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Archive for May 2016

The Raptors don’t need a superstar to contend for a title

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With the Cavaliers shellacking the Raptors a popular takeaway is “Wow, teams without a superstar don’t have a chance”. Lowry is a knife in Lebron, Curry and Durant/Westbrook’s gunfight. A knife needing to be sharpened after hacking through two tough series.

But it’s not the only problem. The team struggles to pass the ball and finished out of the top 10 in defense. If a team is going to win a title without a superstar, that’s not the way.

When bringing up the alternatives to superstar championship teams the 2004 Pistons are listed as the lone example. In other words you need an aberration. I’m not as convinced. First, here are the 6 champions in the 2010s:

2015 – Golden State Warriors

2014 – San Antonio Spurs

2013 – Miami Heat

2012 – Miami Heat

2011 – Dallas Mavericks

2010 – Los Angeles Lakers

The list has Curry, Lebron, Dirk and Kobe. But the 2014 Spurs had nobody finish higher than 12th in MVP voting in Parker and Duncan’s tie. Duncan was a former superstar and Kawhi a future one but that season neither them or Parker was any more a superstar than the 04 Pistons had.

Now consider the 2013 Spurs who had a 5 point lead with 30 seconds left and a 99%+ chance at the title after Lebron’s shot missed. From the Raptors perspective, why is this less useful an example than the Heat’s win? They were equally title caliber. Parker and Duncan finished 6th and 7th in MVP this season, while excellent seasons, they weren’t a level two Raptors like Lowry and Valanciunas couldn’t get to one day.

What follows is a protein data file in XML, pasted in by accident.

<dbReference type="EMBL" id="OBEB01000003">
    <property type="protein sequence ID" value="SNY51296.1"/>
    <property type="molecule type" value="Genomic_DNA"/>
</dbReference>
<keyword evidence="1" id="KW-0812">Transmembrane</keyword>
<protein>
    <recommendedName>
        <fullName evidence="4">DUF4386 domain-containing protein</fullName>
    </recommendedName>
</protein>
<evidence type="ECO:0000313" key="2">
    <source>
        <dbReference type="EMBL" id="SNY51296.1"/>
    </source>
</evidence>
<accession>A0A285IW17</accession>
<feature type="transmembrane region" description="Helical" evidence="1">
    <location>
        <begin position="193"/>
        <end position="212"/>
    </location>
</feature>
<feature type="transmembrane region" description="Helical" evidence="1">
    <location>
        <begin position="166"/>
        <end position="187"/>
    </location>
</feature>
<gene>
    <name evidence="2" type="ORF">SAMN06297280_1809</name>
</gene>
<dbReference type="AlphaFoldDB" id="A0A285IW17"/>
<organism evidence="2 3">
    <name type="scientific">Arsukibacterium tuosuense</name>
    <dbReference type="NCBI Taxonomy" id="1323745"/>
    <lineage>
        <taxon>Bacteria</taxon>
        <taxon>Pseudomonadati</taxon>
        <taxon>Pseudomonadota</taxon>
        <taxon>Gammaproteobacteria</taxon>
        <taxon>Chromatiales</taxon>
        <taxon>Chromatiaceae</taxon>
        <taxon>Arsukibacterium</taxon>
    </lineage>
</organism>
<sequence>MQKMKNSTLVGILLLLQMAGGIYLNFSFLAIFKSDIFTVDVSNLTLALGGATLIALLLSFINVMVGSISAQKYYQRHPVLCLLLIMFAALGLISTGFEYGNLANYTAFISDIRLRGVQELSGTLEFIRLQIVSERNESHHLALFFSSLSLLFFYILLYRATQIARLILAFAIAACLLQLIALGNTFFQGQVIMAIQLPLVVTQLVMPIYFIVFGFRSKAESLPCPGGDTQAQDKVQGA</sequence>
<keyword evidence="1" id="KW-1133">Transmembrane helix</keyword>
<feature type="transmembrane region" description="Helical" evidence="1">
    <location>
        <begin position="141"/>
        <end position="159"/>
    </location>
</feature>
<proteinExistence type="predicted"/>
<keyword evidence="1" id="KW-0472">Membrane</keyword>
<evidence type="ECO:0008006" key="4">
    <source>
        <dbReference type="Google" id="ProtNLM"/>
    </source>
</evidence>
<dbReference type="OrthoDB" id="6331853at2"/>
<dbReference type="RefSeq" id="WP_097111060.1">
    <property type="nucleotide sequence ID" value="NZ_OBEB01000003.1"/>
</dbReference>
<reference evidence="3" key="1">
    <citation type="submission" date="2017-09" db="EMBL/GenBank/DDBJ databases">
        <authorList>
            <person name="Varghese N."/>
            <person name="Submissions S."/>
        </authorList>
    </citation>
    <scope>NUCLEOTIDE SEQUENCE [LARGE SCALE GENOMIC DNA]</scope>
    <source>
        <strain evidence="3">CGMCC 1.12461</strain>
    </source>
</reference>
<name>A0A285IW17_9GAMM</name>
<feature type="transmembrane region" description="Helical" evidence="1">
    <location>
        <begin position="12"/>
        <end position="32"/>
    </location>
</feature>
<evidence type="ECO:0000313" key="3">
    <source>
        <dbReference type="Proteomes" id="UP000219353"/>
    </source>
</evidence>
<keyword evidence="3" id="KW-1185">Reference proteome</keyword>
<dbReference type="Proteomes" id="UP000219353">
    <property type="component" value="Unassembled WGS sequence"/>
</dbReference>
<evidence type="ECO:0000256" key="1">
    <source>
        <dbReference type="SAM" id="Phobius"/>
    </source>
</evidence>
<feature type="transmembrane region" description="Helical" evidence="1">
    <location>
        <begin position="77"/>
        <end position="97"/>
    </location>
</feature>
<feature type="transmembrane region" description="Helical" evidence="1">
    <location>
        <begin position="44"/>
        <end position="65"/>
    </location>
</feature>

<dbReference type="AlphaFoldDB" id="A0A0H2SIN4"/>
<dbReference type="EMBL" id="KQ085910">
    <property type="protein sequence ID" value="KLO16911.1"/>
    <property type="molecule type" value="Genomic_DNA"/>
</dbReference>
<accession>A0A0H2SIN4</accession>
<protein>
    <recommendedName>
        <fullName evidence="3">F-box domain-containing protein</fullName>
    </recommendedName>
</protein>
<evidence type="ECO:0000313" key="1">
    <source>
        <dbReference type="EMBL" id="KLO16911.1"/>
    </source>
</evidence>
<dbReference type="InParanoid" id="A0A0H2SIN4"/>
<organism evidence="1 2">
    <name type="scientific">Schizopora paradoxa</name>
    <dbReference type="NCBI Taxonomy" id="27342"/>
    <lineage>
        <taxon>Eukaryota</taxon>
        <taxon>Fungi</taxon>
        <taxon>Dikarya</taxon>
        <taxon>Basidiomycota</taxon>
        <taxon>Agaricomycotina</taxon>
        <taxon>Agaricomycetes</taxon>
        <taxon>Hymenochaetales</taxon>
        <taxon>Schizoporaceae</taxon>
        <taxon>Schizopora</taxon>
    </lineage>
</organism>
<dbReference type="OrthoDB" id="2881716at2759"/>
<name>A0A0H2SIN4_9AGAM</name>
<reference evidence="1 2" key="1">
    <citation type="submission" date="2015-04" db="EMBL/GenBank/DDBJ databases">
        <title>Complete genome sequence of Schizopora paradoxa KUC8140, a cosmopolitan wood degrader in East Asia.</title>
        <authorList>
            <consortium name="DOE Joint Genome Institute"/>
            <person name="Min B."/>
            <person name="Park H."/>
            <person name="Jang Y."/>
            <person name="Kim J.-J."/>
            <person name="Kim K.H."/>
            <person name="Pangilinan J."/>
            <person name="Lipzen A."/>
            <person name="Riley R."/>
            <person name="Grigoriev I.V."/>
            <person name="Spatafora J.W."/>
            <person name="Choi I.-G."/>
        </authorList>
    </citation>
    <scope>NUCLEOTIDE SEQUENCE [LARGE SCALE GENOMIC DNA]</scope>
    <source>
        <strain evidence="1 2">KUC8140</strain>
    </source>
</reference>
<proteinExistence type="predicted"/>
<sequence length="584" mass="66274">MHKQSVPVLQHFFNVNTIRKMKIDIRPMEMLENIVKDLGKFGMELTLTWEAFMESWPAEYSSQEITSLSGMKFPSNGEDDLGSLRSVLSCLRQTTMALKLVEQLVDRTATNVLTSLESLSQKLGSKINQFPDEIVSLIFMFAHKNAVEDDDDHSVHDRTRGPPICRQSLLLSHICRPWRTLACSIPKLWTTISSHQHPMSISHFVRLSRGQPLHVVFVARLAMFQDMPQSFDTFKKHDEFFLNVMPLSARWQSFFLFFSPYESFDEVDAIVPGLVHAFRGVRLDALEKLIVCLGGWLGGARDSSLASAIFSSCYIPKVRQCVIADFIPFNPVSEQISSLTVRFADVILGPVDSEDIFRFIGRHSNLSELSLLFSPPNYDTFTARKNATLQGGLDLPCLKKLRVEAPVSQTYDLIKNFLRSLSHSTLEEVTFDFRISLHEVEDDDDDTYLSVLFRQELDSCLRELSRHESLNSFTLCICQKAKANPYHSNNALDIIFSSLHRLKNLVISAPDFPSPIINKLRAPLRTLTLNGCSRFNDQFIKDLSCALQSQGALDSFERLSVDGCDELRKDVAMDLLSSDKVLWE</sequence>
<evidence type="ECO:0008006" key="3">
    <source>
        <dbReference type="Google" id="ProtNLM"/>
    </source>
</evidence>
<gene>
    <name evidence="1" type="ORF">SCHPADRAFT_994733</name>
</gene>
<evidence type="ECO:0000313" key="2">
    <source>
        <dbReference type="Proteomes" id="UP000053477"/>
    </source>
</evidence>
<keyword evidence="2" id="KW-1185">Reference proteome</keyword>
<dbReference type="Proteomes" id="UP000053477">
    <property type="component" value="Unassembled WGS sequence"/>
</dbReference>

While they didn’t come as close as the Spurs, the 2010 Celtics had a 3-2 series lead and were up 13 midway through the 3rd quarter of Game 7 and up 4 with 9 minutes left in the 4th. That’s probably close enough to call them title caliber. If they were good enough to beat the Lakers 3 other games and build that lead they were good enough to outplay them for one more half game or quarter. The Celtics didn’t get an MVP vote this year as Garnett, Allen, Pierce had aged from 08 and Rondo was still emerging.

3 title caliber teams since 2010 is manageable enough odds for the Raptors to have hope. One could add the the 2011 and 2014 Heat, 2012 Thunder and 2015 Cavaliers as title caliber teams with superstars, but even after that the ratio isn’t that bad for the superstar-less teams.

In the decade before, champions with Shaq, Duncan, Wade, Garnett, Kobe dwarf the lone 2004 Pistons. But the 2005 Pistons went 7 and were up by 6 with about 16 minutes left, not to mention had a great chance to close the series in 6 if not for Robert Horry’s heroics in Game 5. The 2000 Blazers were good enough to beat the Lakers in the conference finals before their collapse, which would have guaranteed a superstar-less champion in them or the Pacers.

Furthermore the more you go back the less recognizable the league is or usable as a test case. The CBA has evolved, the talent pool is different, the talent in front offices is a different level, the style of play has gone from post-ups to a slash and kick 3pt game that would have seemed foreign to that era. Players today live in a radically different, social media-infused world emotionally. The game on and off the court has gone from SNES to X-Box, from serve and volley to baseline groundstrokes with topspin. Just because for 50 years only superstars won titles doesn’t mean it will be that way from now on. A sample size like the last 5 or 6 years may be a more reasonable comparison for the challenge the Raptors face now.